While all interviews can seem overwhelming and intimidating, interviewing for a management-level job is usually quite different from the usual job interview that most of us have experienced.
ManpowerGroup South Africa’s MD, Lyndy van den Barselaar, shares her thoughts on how to properly prepare for a management position – whether you are interviewing at a new organisation or within your current organisation.
“If you are interviewing for a management position for the first time, it is important to think about the kind of responsibility you’d be taking on in that role, and use this to demonstrate strategic thinking to your interviewer – be they your current or prospective employer.
“Prepare to highlight your skills such as decision making, negotiation, and delegation, and to talk about your experience in managing people, projects or budgets,” says van den Barselaar.
Know what type of manager you would like to be
Before you interview for a management position, it is important to understand that there are many different management styles, and that you will probably be asked what your personal management style is.
Research the different management styles and understand which you would most like to be, and which would be best for the position you are interviewing for. By demonstrating that you already have an idea on how you aim to manage your team to achieve the team’s objectives shows forward thinking and ambition.
Show that you understand how your management skills affect the company’s bottom line
This opportunity usually presents itself when your interviewer asks you questions. Be sure to demonstrate that you understand how your role as a manager will impact the company’s profit margins.
“You should have a good understanding of where you fit into the big picture, and the ways in which your role is important for the effective running of the business,” says van den Barselaar.
Act like a manager in the interview
“The ability to cope under pressure is often explored in a management-level interview,” explains van den Barselaar.
Try to remain as calm as possible, and communicate effectively. Your interviewer wants to see that you are able to command the room, get your points across clearly and are able to remain focused under pressure. This way, your interviewer will have an easier time seeing you as the right candidate to fill the position.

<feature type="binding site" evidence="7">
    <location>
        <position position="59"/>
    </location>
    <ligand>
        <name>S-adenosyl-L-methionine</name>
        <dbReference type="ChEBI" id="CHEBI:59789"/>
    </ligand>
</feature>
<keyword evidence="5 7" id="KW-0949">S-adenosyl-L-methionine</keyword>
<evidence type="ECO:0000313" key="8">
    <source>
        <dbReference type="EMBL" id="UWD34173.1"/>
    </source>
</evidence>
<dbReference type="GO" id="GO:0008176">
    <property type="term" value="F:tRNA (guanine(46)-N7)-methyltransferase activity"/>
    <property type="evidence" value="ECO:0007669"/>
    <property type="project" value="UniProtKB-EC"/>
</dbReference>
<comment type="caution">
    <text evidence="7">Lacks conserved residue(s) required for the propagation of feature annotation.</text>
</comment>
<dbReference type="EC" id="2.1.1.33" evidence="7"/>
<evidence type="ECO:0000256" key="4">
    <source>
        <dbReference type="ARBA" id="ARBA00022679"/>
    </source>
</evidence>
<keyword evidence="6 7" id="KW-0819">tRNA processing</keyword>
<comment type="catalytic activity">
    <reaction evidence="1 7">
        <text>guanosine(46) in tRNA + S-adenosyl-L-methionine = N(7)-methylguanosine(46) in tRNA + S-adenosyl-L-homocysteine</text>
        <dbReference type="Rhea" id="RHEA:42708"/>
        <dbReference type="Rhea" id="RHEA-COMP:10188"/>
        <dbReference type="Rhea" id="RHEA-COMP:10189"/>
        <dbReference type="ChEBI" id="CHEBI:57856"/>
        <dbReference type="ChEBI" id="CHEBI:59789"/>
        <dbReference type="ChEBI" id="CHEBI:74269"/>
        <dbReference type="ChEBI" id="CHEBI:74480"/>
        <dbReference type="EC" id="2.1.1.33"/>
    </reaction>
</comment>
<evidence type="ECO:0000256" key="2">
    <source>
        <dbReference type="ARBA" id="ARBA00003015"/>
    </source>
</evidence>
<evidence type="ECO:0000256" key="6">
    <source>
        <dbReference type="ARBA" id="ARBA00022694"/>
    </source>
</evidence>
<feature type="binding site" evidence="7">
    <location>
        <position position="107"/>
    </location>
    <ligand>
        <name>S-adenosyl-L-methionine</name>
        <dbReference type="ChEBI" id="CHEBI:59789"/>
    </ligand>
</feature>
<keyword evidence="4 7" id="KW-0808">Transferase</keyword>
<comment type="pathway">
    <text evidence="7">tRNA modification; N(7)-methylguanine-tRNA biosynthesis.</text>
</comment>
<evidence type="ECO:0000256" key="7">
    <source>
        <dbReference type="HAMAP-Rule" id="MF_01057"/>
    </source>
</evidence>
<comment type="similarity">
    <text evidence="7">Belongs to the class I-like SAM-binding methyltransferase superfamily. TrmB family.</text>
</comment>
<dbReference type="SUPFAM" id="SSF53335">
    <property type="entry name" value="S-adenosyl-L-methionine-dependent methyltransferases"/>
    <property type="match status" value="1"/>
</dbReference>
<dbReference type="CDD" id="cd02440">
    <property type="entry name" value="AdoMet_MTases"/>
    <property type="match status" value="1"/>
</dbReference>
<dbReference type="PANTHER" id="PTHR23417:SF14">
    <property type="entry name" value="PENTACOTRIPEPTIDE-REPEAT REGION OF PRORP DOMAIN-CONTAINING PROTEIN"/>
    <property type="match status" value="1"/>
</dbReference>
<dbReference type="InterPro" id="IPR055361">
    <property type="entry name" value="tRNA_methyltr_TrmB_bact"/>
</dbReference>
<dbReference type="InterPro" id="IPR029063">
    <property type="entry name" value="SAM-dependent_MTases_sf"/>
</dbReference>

Demonstrate you are a problem solver
Depending on the organisation type, size and sector, the role of a manger can vary greatly.
However, in almost all instances, managers are expected to solve problems as part of their job. Sometimes those problems are staff related, as in solving a dispute between co-workers you manage.
Other times, those problems might be related to a client or some technical aspect of your job or section of the business that you manage. Being able to demonstrate that you are capable of handling problems quickly and effectively will certainly count in your favour.
“Prepare notes on some experiences you’ve had in your career that required you to demonstrate your problem-solving skills. Ask your interviewer about possible challenges you may face in the role, and suggest some solutions to these, if possible,” suggests van den Barselaar.
Be prepared to ask questions
Managers need to get to the bottom of any issue that may arise. Be prepared to ask questions during the interview to demonstrate that you know how to enquire to get the necessary details for any situation. “Very often, candidates would save their questions for the end of the interview.
However, when interviewing for a management role, you may be encouraged to engage more in the discussion, rather than just taking part in a back and forth question and answer type conversation,” says van den Barselaar.
Dress for one level higher
Even if your employer is lax regarding employee attire, as a manager you may need to dress somewhat differently. Barring the uniform, you may need to suit up. Find out what the standard is for managers in the organisation and dress for the interview as if you already had the management position.
“The road to being the best manager is, in reality, a never-ending one – and perhaps the best managers are those that know that they are not the best managers but are willing to keep learning,” van den Barselaar says.
“By constantly reviewing your management skills, and researching on how to get the best out of your team, you will become a respected manager that will inspire others in your team to follow your path and who will attract the best talent who want to learn from you.”